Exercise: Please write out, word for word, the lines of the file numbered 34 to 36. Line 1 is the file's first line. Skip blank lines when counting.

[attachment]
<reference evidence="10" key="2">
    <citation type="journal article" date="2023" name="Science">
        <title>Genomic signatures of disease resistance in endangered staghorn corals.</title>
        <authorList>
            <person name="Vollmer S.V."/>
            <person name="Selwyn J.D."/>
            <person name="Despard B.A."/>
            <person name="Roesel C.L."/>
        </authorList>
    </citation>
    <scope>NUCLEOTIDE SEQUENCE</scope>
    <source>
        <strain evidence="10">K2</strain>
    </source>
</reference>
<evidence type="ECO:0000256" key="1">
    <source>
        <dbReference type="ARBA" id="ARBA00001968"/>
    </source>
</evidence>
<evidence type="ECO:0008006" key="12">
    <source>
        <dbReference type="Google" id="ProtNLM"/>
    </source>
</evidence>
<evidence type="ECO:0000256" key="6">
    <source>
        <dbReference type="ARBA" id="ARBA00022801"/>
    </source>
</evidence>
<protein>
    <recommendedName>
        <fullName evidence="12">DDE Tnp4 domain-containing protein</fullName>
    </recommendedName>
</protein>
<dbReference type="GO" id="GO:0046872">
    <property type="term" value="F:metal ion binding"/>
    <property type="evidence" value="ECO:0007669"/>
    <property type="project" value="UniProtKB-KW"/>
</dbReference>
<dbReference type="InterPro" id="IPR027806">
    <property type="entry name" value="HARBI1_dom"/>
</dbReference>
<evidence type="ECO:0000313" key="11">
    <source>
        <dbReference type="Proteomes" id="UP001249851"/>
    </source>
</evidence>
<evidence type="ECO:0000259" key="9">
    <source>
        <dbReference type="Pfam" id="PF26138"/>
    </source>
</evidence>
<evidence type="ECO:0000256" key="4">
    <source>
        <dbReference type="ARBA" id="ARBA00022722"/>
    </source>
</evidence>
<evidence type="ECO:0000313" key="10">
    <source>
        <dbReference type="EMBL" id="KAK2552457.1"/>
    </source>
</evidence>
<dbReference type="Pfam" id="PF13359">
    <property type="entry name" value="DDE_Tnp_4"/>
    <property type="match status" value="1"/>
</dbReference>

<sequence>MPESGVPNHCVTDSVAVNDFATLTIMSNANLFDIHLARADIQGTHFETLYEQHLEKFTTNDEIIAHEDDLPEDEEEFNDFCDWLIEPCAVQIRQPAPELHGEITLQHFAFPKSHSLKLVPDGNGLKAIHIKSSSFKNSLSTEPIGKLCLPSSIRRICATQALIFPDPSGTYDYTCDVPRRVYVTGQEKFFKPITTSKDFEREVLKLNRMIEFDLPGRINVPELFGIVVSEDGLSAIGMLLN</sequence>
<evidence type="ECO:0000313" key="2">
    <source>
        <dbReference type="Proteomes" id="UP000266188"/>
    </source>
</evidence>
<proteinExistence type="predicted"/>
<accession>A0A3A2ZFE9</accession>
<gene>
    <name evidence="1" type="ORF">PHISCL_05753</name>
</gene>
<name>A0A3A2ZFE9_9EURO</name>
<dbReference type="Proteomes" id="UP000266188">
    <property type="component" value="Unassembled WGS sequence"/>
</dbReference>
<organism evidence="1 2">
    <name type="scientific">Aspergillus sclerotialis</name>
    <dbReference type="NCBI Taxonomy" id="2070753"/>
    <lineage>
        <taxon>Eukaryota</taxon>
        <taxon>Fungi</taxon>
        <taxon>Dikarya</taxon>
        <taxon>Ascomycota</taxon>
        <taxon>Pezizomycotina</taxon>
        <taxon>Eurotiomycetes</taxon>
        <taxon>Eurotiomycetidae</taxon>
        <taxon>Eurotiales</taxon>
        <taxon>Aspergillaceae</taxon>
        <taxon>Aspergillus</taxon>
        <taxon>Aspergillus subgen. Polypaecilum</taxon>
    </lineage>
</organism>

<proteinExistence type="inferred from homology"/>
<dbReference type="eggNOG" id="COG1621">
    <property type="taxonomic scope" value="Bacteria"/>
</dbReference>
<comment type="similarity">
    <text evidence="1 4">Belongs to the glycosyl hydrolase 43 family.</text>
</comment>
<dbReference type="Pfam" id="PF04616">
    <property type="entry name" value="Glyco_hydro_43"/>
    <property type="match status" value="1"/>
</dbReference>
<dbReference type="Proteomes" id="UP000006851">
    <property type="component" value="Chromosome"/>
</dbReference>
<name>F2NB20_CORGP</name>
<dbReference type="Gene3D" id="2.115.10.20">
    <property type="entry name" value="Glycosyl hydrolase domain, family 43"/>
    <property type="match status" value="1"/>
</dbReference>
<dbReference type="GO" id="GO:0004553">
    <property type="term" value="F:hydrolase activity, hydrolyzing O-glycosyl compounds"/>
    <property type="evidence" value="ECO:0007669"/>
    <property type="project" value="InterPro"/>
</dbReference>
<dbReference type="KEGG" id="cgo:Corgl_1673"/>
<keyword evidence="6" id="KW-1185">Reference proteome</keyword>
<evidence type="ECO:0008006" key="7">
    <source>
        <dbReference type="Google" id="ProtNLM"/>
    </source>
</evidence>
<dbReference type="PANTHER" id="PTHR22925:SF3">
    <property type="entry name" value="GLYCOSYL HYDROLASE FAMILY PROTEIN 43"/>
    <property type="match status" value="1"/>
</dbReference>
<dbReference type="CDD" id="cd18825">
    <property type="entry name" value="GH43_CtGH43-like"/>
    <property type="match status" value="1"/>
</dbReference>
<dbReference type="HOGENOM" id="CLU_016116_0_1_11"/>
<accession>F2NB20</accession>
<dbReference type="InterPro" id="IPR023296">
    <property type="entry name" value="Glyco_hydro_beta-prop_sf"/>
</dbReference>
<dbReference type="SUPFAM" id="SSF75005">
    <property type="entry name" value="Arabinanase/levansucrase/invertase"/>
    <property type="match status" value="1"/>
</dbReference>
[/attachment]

    </recommendedName>
</protein>
<dbReference type="GO" id="GO:0046872">